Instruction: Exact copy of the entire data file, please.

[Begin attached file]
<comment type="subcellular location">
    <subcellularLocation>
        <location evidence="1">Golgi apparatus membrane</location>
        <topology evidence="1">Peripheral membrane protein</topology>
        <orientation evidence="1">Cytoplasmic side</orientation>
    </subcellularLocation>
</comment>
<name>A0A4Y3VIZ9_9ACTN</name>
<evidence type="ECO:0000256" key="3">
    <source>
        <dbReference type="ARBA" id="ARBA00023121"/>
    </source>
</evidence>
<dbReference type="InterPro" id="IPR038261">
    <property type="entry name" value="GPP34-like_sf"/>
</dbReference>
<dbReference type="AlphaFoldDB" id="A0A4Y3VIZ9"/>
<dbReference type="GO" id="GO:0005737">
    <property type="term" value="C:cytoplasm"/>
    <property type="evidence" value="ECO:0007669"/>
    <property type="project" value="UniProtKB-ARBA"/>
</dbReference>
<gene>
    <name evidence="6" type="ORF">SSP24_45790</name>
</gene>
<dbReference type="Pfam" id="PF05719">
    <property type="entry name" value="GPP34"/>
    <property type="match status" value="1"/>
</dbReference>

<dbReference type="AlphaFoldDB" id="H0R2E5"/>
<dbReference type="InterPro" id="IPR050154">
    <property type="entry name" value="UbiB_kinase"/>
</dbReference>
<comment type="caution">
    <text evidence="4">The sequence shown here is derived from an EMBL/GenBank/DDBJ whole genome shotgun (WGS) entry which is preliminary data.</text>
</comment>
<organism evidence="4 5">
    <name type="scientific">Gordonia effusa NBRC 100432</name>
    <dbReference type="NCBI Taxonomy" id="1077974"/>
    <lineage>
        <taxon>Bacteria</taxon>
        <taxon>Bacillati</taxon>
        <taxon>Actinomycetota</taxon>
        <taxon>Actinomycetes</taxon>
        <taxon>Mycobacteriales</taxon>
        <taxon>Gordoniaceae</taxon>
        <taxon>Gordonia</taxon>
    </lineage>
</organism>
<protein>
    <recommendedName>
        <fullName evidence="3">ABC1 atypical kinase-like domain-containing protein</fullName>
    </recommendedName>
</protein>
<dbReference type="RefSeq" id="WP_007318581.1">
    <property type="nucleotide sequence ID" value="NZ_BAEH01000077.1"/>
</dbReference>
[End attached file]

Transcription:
<comment type="subcellular location">
    <subcellularLocation>
        <location evidence="1">Golgi apparatus membrane</location>
        <topology evidence="1">Peripheral membrane protein</topology>
        <orientation evidence="1">Cytoplasmic side</orientation>
    </subcellularLocation>
</comment>
<name>A0A4Y3VIZ9_9ACTN</name>
<evidence type="ECO:0000256" key="3">
    <source>
        <dbReference type="ARBA" id="ARBA00023121"/>
    </source>
</evidence>
<dbReference type="InterPro" id="IPR038261">
    <property type="entry name" value="GPP34-like_sf"/>
</dbReference>
<dbReference type="AlphaFoldDB" id="A0A4Y3VIZ9"/>
<dbReference type="GO" id="GO:0005737">
    <property type="term" value="C:cytoplasm"/>
    <property type="evidence" value="ECO:0007669"/>
    <property type="project" value="UniProtKB-ARBA"/>
</dbReference>
<gene>
    <name evidence="6" type="ORF">SSP24_45790</name>
</gene>
<dbReference type="Pfam" id="PF05719">
    <property type="entry name" value="GPP34"/>
    <property type="match status" value="1"/>
</dbReference>

<dbReference type="AlphaFoldDB" id="H0R2E5"/>
<dbReference type="InterPro" id="IPR050154">
    <property type="entry name" value="UbiB_kinase"/>
</dbReference>
<comment type="caution">
    <text evidence="4">The sequence shown here is derived from an EMBL/GenBank/DDBJ whole genome shotgun (WGS) entry which is preliminary data.</text>
</comment>
<organism evidence="4 5">
    <name type="scientific">Gordonia effusa NBRC 100432</name>
    <dbReference type="NCBI Taxonomy" id="1077974"/>
    <lineage>
        <taxon>Bacteria</taxon>
        <taxon>Bacillati</taxon>
        <taxon>Actinomycetota</taxon>
        <taxon>Actinomycetes</taxon>
        <taxon>Mycobacteriales</taxon>
        <taxon>Gordoniaceae</taxon>
        <taxon>Gordonia</taxon>
    </lineage>
</organism>
<protein>
    <recommendedName>
        <fullName evidence="3">ABC1 atypical kinase-like domain-containing protein</fullName>
    </recommendedName>
</protein>
<dbReference type="RefSeq" id="WP_007318581.1">
    <property type="nucleotide sequence ID" value="NZ_BAEH01000077.1"/>
</dbReference>